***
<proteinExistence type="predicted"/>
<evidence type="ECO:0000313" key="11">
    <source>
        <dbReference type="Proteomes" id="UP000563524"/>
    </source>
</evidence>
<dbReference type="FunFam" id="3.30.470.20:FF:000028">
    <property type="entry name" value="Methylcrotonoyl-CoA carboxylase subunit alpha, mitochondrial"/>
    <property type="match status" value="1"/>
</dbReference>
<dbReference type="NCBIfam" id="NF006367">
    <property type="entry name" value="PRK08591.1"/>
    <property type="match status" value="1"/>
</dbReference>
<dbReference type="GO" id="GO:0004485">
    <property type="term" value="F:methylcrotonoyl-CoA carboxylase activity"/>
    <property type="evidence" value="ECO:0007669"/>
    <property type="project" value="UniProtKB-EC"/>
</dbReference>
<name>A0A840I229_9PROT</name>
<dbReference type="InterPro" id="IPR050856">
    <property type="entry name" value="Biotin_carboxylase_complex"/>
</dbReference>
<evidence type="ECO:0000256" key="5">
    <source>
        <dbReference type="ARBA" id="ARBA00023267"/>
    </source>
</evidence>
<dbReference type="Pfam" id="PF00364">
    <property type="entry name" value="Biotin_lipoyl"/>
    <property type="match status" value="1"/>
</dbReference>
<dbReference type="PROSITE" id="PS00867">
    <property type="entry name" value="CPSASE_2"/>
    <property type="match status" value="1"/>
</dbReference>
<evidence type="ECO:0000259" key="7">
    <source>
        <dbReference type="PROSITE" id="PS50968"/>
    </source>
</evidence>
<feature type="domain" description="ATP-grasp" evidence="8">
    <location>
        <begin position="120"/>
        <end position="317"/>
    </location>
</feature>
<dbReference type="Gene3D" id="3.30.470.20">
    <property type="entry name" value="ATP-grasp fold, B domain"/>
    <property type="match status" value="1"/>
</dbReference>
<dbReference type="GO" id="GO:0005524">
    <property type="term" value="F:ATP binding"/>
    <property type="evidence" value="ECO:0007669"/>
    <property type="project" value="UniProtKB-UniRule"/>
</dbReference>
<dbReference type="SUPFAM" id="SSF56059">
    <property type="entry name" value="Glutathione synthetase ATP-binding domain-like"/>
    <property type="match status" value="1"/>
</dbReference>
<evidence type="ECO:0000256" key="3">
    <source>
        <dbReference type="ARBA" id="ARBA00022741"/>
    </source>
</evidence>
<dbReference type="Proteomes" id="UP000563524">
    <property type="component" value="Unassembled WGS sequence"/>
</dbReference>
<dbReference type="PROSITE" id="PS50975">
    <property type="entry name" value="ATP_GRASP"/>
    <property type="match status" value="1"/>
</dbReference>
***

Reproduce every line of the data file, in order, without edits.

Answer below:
<proteinExistence type="predicted"/>
<evidence type="ECO:0000313" key="11">
    <source>
        <dbReference type="Proteomes" id="UP000563524"/>
    </source>
</evidence>
<dbReference type="FunFam" id="3.30.470.20:FF:000028">
    <property type="entry name" value="Methylcrotonoyl-CoA carboxylase subunit alpha, mitochondrial"/>
    <property type="match status" value="1"/>
</dbReference>
<dbReference type="NCBIfam" id="NF006367">
    <property type="entry name" value="PRK08591.1"/>
    <property type="match status" value="1"/>
</dbReference>
<dbReference type="GO" id="GO:0004485">
    <property type="term" value="F:methylcrotonoyl-CoA carboxylase activity"/>
    <property type="evidence" value="ECO:0007669"/>
    <property type="project" value="UniProtKB-EC"/>
</dbReference>
<name>A0A840I229_9PROT</name>
<dbReference type="InterPro" id="IPR050856">
    <property type="entry name" value="Biotin_carboxylase_complex"/>
</dbReference>
<evidence type="ECO:0000256" key="5">
    <source>
        <dbReference type="ARBA" id="ARBA00023267"/>
    </source>
</evidence>
<dbReference type="Pfam" id="PF00364">
    <property type="entry name" value="Biotin_lipoyl"/>
    <property type="match status" value="1"/>
</dbReference>
<dbReference type="PROSITE" id="PS00867">
    <property type="entry name" value="CPSASE_2"/>
    <property type="match status" value="1"/>
</dbReference>
<evidence type="ECO:0000259" key="7">
    <source>
        <dbReference type="PROSITE" id="PS50968"/>
    </source>
</evidence>
<feature type="domain" description="ATP-grasp" evidence="8">
    <location>
        <begin position="120"/>
        <end position="317"/>
    </location>
</feature>
<dbReference type="Gene3D" id="3.30.470.20">
    <property type="entry name" value="ATP-grasp fold, B domain"/>
    <property type="match status" value="1"/>
</dbReference>
<dbReference type="GO" id="GO:0005524">
    <property type="term" value="F:ATP binding"/>
    <property type="evidence" value="ECO:0007669"/>
    <property type="project" value="UniProtKB-UniRule"/>
</dbReference>
<dbReference type="SUPFAM" id="SSF56059">
    <property type="entry name" value="Glutathione synthetase ATP-binding domain-like"/>
    <property type="match status" value="1"/>
</dbReference>
<evidence type="ECO:0000256" key="3">
    <source>
        <dbReference type="ARBA" id="ARBA00022741"/>
    </source>
</evidence>
<dbReference type="Proteomes" id="UP000563524">
    <property type="component" value="Unassembled WGS sequence"/>
</dbReference>
<dbReference type="PROSITE" id="PS50975">
    <property type="entry name" value="ATP_GRASP"/>
    <property type="match status" value="1"/>
</dbReference>